By Samaria Bailey
PHILADELPHIA — Muslim leaders from Philadelphia and across the country joined together to honor the legacy of Black American Muslims in a virtual town hall on Feb. 28.
Hosted by the national Muslim organization Emgage, organizers said the event was an effort to celebrate the history of Black American Muslims, with an added focus on current social justice efforts and issues.
“The legacy has been a marathon and not a sprint. Our legacy here is very layered and consists of persistence and caution and authentic resistance against injustice. We have been at the foundation of securing that justice, maintaining that justice, moving forward other efforts towards justice, not just for ourselves but the people who came after us,” said Aliya Z. Khabir, president of the Philadelphia-based AZK Communications.
“Non-indigenous Muslims benefit from our experience here, from our trans-Atlantic slave trade all the way up until the collapse of Reconstruction, through Jim Crow, the civil rights movement, sending of Black bodies off in foreign lands to fight for other people’s freedom … through everything we’ve been through — all the movements … and as we fight tooth and nail as Black people to relieve ourselves of police brutality and the injustice. Other people benefit from our struggle.”
Khabir added that Black and non-Black Muslims should search our “souls,” especially as Ramadan approaches, to check barriers such as racism that prevent unifying.
City Councilman Basheer S. Jones, the first Muslim to serve in this role in Cleveland, Ohio, shared a similar view, with an emphasis on the treatment of the Nation of Islam.
“One-third of those who came over on [slave ships], they were Muslim. They came from a place there was only Islam and African traditional religion, so Islam is as American as apple pie. When you look at the movements, from the rebellions to the greatest leaders, to Hip-Hop, they have all been influenced by Islam. We live in this culture where we are trying to decide what type of Muslim deserves to receive recognition,” said Jones, adding that he is working on a master’s thesis that will explore the Nation of Islam.
“Imagine how [controversial] that can be for people who don’t even consider the Nation of Islam [NOI] to be Muslims. There was always this idea of who can decide who is Muslim or not based upon their perspective. But let me be crystal clear — and I’m saying this to everyone — including African American Muslims, that the Nation of Islam was absolutely necessary and if it was not for the Nation of Islam’s sacrifice in urban communities in this country, you would not see Islam,” Jones said.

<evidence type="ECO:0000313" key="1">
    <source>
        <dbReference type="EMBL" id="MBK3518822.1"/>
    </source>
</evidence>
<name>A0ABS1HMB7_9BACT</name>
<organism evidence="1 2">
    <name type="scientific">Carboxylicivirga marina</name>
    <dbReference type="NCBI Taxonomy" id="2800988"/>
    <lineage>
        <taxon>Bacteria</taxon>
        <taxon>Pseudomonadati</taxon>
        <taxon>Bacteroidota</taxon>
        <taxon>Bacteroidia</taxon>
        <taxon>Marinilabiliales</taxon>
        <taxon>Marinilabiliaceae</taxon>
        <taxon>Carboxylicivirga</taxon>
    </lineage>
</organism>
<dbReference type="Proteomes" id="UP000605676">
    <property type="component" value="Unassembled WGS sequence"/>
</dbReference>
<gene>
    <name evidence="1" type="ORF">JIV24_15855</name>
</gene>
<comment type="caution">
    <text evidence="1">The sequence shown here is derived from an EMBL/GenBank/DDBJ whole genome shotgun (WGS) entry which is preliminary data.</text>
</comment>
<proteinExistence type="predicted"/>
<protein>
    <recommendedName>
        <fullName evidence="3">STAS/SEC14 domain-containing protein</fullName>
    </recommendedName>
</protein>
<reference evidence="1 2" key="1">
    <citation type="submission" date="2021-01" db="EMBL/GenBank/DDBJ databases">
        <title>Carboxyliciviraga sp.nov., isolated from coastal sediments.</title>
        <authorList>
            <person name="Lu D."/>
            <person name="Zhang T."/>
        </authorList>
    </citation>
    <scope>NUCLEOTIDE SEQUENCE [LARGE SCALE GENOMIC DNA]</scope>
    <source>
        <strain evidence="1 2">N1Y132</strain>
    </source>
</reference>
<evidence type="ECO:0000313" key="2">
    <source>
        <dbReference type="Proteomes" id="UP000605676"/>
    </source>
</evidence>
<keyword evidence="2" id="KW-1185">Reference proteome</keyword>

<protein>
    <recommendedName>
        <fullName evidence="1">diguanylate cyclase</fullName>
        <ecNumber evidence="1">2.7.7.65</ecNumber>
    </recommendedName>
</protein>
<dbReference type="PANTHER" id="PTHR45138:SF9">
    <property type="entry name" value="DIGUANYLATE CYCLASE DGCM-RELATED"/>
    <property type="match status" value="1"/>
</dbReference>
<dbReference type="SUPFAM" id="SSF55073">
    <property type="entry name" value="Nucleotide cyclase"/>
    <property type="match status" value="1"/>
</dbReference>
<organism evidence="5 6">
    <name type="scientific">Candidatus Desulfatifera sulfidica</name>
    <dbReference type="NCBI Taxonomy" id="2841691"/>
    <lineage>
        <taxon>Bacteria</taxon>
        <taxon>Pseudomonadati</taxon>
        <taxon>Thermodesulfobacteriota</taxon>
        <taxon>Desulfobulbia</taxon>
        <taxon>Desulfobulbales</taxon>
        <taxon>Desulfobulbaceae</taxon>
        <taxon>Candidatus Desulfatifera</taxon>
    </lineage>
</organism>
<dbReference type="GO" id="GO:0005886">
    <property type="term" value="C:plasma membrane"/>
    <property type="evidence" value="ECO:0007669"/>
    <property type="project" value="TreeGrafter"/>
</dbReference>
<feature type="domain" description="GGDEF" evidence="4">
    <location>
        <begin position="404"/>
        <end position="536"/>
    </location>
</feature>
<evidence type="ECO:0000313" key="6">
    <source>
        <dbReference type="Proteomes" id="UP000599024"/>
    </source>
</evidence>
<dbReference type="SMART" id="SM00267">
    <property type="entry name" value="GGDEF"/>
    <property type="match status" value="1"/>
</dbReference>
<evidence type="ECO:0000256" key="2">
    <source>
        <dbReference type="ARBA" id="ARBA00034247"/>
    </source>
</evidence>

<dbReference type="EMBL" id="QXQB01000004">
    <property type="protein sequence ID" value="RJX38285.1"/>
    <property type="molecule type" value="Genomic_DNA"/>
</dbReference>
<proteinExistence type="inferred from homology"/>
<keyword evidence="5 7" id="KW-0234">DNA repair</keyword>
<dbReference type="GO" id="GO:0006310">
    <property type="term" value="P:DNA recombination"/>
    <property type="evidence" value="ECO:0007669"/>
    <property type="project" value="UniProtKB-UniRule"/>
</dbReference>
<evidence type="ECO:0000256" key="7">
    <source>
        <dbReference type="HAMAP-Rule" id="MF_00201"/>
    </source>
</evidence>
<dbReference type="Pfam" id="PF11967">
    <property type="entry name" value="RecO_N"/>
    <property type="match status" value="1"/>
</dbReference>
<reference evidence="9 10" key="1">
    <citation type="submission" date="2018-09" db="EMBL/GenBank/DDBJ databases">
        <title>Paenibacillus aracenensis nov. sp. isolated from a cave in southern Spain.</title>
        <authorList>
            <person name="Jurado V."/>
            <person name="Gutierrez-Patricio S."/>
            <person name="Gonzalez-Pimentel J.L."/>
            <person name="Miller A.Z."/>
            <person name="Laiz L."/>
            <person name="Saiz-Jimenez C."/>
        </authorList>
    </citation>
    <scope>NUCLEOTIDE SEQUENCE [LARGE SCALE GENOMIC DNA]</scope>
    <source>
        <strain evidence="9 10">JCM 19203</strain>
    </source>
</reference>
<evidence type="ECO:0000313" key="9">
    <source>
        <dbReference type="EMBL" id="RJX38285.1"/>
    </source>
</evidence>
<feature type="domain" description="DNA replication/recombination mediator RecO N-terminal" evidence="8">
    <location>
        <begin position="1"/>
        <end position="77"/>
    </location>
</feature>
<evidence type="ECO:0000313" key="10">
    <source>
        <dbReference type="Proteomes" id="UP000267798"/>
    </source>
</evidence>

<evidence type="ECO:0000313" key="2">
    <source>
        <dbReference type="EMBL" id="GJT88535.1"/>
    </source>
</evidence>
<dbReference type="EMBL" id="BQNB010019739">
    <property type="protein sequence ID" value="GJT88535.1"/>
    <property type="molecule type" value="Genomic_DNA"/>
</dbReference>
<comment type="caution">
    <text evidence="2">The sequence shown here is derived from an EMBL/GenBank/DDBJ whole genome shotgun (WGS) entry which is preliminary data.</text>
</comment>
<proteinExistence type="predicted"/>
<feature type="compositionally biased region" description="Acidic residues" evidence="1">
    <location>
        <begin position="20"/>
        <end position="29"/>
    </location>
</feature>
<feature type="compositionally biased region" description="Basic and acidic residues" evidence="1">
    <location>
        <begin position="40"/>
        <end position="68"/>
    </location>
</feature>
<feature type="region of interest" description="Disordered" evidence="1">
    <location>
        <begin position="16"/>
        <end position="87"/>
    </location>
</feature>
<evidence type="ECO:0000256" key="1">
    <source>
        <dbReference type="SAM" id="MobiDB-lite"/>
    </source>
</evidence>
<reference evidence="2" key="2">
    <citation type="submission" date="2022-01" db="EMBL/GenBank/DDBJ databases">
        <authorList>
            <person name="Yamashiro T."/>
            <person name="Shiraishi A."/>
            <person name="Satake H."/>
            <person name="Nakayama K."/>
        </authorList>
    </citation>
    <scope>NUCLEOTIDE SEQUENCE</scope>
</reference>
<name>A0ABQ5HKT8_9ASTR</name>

“You are safer in urban communities than you will ever be in rural communities,” he said. “It doesn’t matter what type of Muslim, that’s Allah’s business but we do know we stand on the backs and the shoulders of great people that dedicated their lives to establishing this religion.”
Then speaking to broader racism against Black Muslims, Jones said it was nothing new.
“The first racist was Satan and this issue still exists today, unfortunately among Muslims but … look at the impact of Black people in Islam. You read that beautiful book the Quran, you find that the one who is spoken of more than anyone is a Black man by the name of Musa. You can’t even finish your Hajj without following the footsteps of a Black woman. We have to get out of this idea that blackness is something that is opposite of our very nature. You can’t stand up only for Palestine and not stand up for our brothers and sisters in Chicago. You can’t only stand up for Syria and any other country but your Black brothers and sisters right behind your house or in your neighborhood are being destroyed by structural racism. If you don’t pay attention to their struggles, how do you expect them to stand up for yours?”
State Rep. Madinah Wilson-Anton, a Democrat, and the first Muslim elected to the Delaware Legislature, stated that “the legacy of Black Muslims on America is vast, it is wide, it spans so many different aspects of life,” but that there is still work to do.
“One of the main ways for us to reach equal access … and to really achieve our full potential is to have economic opportunity. Economic justice is the key,” said. “I’m interested in how we make sure when we tax people — how do we tax people in a way that is progressive and not regressive — so the people that are making the most in our society should be the ones that are paying more and the people that can’t afford to should pay less.
“Economics is connected to quality public education. Quality public education helps people to be able to get to training they need, get a job that will support them and their families. I’m interested in educational equity here in Delaware, that’s an issue across our country. A lot of these issues affect the Black community disproportionately.”
State Sen. Sharif Street, D-Philadelphia, who is also a Muslim, reflected on the public officials and leaders from Philadelphia who inspired him.
He noted that Sylvester Johnson was the first Muslim police commissioner that he knew of. Johnson served from 2002 to 2008 as Philadelphia’s top cop. He also mentioned Bilal Qayyum, who served as a deputy commerce director and Michael A. Rashid, former AmeriHealth Caritas CEO who now serves as the city’s commerce director.
“They are an entire generation older than me. Growing up and watching their leadership in our civic space at a time when we didn’t really have a lot of Muslims in public office inspired me to show some of the impact Black Muslims could have on the public discussion and public square,” Street said. “And ultimately I think some of the impact I’d like to think I’ve been able to have in the public space is built on the work they did as unelected public figures.”
Samaria Bailey is a reporter for the Philadelphia Tribune, where this story first appeared.